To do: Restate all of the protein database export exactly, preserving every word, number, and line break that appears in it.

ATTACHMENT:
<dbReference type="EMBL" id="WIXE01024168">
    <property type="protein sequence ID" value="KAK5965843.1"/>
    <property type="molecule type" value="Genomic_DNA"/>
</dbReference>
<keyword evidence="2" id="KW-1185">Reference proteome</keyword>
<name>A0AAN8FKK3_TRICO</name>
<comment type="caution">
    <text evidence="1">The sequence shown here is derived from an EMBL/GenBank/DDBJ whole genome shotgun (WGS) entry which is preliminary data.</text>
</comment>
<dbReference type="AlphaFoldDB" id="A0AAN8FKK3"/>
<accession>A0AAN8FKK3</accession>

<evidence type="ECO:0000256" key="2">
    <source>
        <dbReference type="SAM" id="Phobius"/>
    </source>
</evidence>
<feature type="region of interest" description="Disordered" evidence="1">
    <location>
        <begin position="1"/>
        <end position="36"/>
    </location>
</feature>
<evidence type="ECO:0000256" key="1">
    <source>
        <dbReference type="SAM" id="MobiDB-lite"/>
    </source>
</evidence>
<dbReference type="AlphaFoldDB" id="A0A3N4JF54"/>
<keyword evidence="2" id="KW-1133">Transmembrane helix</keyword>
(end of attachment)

<dbReference type="EMBL" id="WIXE01024168">
    <property type="protein sequence ID" value="KAK5965843.1"/>
    <property type="molecule type" value="Genomic_DNA"/>
</dbReference>
<keyword evidence="2" id="KW-1185">Reference proteome</keyword>
<name>A0AAN8FKK3_TRICO</name>
<comment type="caution">
    <text evidence="1">The sequence shown here is derived from an EMBL/GenBank/DDBJ whole genome shotgun (WGS) entry which is preliminary data.</text>
</comment>
<dbReference type="AlphaFoldDB" id="A0AAN8FKK3"/>
<accession>A0AAN8FKK3</accession>

<evidence type="ECO:0000256" key="2">
    <source>
        <dbReference type="SAM" id="Phobius"/>
    </source>
</evidence>
<feature type="region of interest" description="Disordered" evidence="1">
    <location>
        <begin position="1"/>
        <end position="36"/>
    </location>
</feature>
<evidence type="ECO:0000256" key="1">
    <source>
        <dbReference type="SAM" id="MobiDB-lite"/>
    </source>
</evidence>
<dbReference type="AlphaFoldDB" id="A0A3N4JF54"/>
<keyword evidence="2" id="KW-1133">Transmembrane helix</keyword>